9   §§ 1334 and 157(b)(2)(A) and (O).               We have jurisdiction under 28
    10   U.S.C. § 158.
    11                                      III.    ISSUE
    12        Did the bankruptcy court err when it counted the wholly-
    13   unsecured Junior Lienholders’ debt as unsecured debt for purposes
    14   of determining chapter 13 eligibility under § 109(e)?
    15                          IV.     STANDARD OF REVIEW
    16        Eligibility determinations under § 109 involve issues of
    17   statutory construction and conclusions of law, including
    18   interpretation of Bankruptcy Code provisions, which we review de
    19   novo.   Smith v. Rojas (In re Smith), 
    435 B.R. 637
    , 642 (9th Cir.
    20   BAP 2010).
    21                                 V.     DISCUSSION
    22   A.   The bankruptcy court erred in relying upon inapplicable and
              distinguishable case law.
    24        Section 109(e) limits eligibility for chapter 13 relief to
    25   those individuals with regular income who owe on the date of the
    26   filing of the petition, noncontingent, liquidated, unsecured
    27   debts of less than $383,175 and noncontingent, liquidated,
     1   secured debts of less than $1,149,525.3    Eligibility debt limits
     2   are strictly construed.    Soderlund v. Cohen (In re Soderlund),
    236 B.R. 271
    , 274 (9th Cir. BAP 1999).
     4        On appeal, Debtors ask the Panel to hold that wholly-
     5   unsecured liens are not “unsecured debts” for eligibility
     6   purposes in a so-called chapter 20 case (a chapter 13 case filed
     7   after the debtor receives a chapter 7 discharge).    Debtors assert
     8   that they do not “owe” Timberland or BECU unsecured “debt” for
     9   the purpose of establishing chapter 13 eligibility under § 109(e)
    10   because any unsecured debts Debtors owed to their creditors were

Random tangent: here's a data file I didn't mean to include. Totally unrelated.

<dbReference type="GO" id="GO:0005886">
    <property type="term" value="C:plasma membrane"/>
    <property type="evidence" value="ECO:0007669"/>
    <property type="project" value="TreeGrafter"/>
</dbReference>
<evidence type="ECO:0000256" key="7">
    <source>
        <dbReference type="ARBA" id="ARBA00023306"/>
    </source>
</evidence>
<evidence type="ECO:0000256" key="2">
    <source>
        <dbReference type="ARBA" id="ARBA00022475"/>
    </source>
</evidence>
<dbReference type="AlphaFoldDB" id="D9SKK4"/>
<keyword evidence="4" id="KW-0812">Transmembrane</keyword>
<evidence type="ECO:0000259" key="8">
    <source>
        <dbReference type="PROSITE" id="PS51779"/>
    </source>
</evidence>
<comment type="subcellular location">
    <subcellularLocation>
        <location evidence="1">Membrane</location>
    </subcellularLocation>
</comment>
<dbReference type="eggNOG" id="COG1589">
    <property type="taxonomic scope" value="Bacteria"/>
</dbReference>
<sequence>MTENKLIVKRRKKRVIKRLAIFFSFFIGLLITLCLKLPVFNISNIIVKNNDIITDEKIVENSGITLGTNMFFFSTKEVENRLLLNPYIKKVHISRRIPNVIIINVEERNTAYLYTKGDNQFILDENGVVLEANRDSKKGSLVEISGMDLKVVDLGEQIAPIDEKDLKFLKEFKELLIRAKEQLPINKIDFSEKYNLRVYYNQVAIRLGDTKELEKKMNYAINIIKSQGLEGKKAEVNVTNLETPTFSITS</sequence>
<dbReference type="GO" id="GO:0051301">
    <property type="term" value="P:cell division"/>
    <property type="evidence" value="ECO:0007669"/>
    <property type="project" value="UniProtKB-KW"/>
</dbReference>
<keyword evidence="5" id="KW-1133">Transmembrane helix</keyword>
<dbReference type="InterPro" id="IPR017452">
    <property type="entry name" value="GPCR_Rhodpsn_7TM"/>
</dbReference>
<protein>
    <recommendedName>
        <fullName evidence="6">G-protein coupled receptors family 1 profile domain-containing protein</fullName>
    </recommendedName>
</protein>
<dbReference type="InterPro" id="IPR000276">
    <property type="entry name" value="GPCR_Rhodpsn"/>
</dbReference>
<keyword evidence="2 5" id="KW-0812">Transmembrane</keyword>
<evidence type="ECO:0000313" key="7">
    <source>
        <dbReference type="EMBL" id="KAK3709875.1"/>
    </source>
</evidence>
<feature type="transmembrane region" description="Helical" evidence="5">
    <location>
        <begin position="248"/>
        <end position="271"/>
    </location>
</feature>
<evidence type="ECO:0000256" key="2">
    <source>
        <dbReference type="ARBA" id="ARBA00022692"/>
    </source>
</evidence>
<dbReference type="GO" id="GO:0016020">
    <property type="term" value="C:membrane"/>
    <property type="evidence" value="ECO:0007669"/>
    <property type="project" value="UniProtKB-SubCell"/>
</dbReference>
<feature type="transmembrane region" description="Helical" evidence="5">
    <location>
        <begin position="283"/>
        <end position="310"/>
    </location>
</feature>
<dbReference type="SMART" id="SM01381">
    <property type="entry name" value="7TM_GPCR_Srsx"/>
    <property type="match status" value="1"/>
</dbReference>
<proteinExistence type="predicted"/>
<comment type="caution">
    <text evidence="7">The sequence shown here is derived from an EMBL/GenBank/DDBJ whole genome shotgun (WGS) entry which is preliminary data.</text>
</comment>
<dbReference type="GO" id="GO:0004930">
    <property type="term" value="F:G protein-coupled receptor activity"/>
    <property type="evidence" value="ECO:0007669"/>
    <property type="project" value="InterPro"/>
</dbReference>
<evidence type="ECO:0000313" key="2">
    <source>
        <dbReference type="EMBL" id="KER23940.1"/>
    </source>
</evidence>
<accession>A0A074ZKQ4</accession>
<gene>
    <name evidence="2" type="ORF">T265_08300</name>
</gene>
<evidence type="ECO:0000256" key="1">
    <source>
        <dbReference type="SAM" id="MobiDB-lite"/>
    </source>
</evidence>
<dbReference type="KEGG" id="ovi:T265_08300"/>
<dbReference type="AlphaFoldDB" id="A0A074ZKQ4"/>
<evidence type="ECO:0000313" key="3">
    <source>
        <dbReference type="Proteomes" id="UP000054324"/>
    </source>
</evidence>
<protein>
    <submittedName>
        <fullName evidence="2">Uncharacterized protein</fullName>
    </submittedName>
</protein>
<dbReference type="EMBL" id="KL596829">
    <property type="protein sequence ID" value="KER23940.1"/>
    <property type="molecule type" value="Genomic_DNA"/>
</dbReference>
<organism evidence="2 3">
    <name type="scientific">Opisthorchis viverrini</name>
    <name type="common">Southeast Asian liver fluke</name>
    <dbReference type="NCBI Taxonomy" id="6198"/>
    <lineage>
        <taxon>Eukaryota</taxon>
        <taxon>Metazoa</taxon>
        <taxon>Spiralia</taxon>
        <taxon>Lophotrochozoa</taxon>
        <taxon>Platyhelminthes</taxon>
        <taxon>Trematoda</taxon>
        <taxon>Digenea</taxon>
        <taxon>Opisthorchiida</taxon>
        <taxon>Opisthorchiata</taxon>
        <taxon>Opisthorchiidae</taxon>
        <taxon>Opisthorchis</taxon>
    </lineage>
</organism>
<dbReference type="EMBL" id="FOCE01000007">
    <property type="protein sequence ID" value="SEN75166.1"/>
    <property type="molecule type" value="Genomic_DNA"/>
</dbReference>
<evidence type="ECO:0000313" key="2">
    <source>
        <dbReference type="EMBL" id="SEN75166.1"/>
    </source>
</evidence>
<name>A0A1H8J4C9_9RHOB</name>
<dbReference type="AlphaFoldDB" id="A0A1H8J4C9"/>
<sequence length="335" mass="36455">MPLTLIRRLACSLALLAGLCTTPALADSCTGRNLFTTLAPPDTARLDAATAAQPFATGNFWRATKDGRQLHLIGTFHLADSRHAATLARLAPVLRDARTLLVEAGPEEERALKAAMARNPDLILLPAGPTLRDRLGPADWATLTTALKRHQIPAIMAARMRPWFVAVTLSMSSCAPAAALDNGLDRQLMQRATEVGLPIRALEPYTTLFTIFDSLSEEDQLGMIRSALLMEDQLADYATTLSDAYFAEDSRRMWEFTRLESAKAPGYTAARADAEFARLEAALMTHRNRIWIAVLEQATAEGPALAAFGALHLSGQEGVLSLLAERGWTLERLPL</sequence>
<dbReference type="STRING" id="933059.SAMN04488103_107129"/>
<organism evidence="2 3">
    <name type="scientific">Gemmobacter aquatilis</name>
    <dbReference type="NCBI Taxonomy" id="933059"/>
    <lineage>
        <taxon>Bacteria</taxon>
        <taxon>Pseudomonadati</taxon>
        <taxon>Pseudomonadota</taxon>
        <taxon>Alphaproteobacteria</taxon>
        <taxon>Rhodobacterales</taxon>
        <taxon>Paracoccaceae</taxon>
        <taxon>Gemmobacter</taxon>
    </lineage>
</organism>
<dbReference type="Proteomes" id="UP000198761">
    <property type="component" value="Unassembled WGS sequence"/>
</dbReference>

11   discharged.
    12        We begin with the relevant words of § 109(e), “unsecured
    13   debts.”    “The term ‘debt’ means liability on a claim.”
    14   § 101(12).    “The term ‘claim’ means . . . right to payment
    15   . . . .”    § 101(5)(A).   Thus, there is no “unsecured debt” unless
    16   the creditor has a “right to payment” on an unsecured basis.
    17        Next, we turn to the relatively simple analysis of what
    18   occurred in Debtors’ prior chapter 7 case.    Debtors discharged
    19   their personal liability to Timberland and BECU in that case when
    20   they received their § 727 discharge.    Under applicable law,
    21   § 524(a)(2), the discharge “operates as an injunction against the
    22   commencement or continuation of an action, the employment of
    23   process, or an act, to collect, recover or offset any such debt
    24   as a personal liability of the debtor.”    The discharge injunction
    25   “provides for a broad injunction against not only legal
                Under § 104, these monetary limits are periodically
    28   adjusted for inflation.
     1   proceedings, but also any other acts to collect a discharged debt
     2   as a personal liability of the debtor . . . .    It extends to all
     3   forms of collection activity . . . .”    4 Collier on Bankruptcy,
     4   ¶ 524.02[2] (Alan N. Resnick and Henry J. Sommer, eds. 16th ed.
     5   2010).   Simply put, no creditor can demand payment on a
     6   discharged debt, and the debtors have no personal liability to
     7   pay such a debt.
     8        The references to “personal liability” in § 524(a) preserve
     9   any in rem rights a creditor might have in the debtor’s property.
    10   This is the source of the dogma that liens “ride through”
    11   bankruptcy.    But the discharge bars any claims that are not
    12   secured.   Thus, applying the statutory definitions to the words
    13   of § 109(e), debts that were discharged in chapter 7 are not
    14   “unsecured debts.”
    15        The analysis of Shenas, which Debtors cited to the
    16   bankruptcy court, is persuasive.    In Shenas, chapter 13 debtors
    17   who had previously received a chapter 7 discharge sought to strip
    18   off a wholly unsecured junior lien against their primary
    19   residence.    The creditor argued that treating its claim as